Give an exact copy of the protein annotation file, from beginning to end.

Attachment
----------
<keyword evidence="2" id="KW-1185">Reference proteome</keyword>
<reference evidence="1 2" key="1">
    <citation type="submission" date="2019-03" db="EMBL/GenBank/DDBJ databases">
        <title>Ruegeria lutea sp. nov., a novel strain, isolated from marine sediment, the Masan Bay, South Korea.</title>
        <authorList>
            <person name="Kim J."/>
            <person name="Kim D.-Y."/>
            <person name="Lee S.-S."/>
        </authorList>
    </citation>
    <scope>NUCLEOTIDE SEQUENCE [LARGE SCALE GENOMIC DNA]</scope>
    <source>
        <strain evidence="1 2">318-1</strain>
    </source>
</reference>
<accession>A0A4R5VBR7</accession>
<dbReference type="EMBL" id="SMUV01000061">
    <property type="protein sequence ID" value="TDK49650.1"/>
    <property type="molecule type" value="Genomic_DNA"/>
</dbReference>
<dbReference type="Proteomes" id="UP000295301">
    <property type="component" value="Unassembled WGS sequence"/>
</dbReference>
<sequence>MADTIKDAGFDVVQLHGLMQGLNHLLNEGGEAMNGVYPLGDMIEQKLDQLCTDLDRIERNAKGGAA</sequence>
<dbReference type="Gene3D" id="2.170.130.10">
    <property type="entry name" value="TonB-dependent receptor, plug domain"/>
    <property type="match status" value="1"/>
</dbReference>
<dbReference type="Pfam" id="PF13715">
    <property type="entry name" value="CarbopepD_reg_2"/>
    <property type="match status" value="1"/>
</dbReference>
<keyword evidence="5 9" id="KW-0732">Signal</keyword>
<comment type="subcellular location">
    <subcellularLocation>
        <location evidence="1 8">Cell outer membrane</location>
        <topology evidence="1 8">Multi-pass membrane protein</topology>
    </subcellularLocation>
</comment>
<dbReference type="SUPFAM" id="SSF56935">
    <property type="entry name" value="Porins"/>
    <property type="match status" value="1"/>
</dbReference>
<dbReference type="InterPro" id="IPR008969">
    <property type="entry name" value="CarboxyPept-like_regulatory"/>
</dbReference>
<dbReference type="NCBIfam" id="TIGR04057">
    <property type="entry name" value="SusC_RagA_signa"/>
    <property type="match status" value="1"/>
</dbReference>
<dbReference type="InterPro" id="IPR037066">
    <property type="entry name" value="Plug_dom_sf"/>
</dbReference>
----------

<keyword evidence="2" id="KW-1185">Reference proteome</keyword>
<reference evidence="1 2" key="1">
    <citation type="submission" date="2019-03" db="EMBL/GenBank/DDBJ databases">
        <title>Ruegeria lutea sp. nov., a novel strain, isolated from marine sediment, the Masan Bay, South Korea.</title>
        <authorList>
            <person name="Kim J."/>
            <person name="Kim D.-Y."/>
            <person name="Lee S.-S."/>
        </authorList>
    </citation>
    <scope>NUCLEOTIDE SEQUENCE [LARGE SCALE GENOMIC DNA]</scope>
    <source>
        <strain evidence="1 2">318-1</strain>
    </source>
</reference>
<accession>A0A4R5VBR7</accession>
<dbReference type="EMBL" id="SMUV01000061">
    <property type="protein sequence ID" value="TDK49650.1"/>
    <property type="molecule type" value="Genomic_DNA"/>
</dbReference>
<dbReference type="Proteomes" id="UP000295301">
    <property type="component" value="Unassembled WGS sequence"/>
</dbReference>
<sequence>MADTIKDAGFDVVQLHGLMQGLNHLLNEGGEAMNGVYPLGDMIEQKLDQLCTDLDRIERNAKGGAA</sequence>
<dbReference type="Gene3D" id="2.170.130.10">
    <property type="entry name" value="TonB-dependent receptor, plug domain"/>
    <property type="match status" value="1"/>
</dbReference>
<dbReference type="Pfam" id="PF13715">
    <property type="entry name" value="CarbopepD_reg_2"/>
    <property type="match status" value="1"/>
</dbReference>
<keyword evidence="5 9" id="KW-0732">Signal</keyword>
<comment type="subcellular location">
    <subcellularLocation>
        <location evidence="1 8">Cell outer membrane</location>
        <topology evidence="1 8">Multi-pass membrane protein</topology>
    </subcellularLocation>
</comment>
<dbReference type="SUPFAM" id="SSF56935">
    <property type="entry name" value="Porins"/>
    <property type="match status" value="1"/>
</dbReference>
<dbReference type="InterPro" id="IPR008969">
    <property type="entry name" value="CarboxyPept-like_regulatory"/>
</dbReference>
<dbReference type="NCBIfam" id="TIGR04057">
    <property type="entry name" value="SusC_RagA_signa"/>
    <property type="match status" value="1"/>
</dbReference>
<dbReference type="InterPro" id="IPR037066">
    <property type="entry name" value="Plug_dom_sf"/>
</dbReference>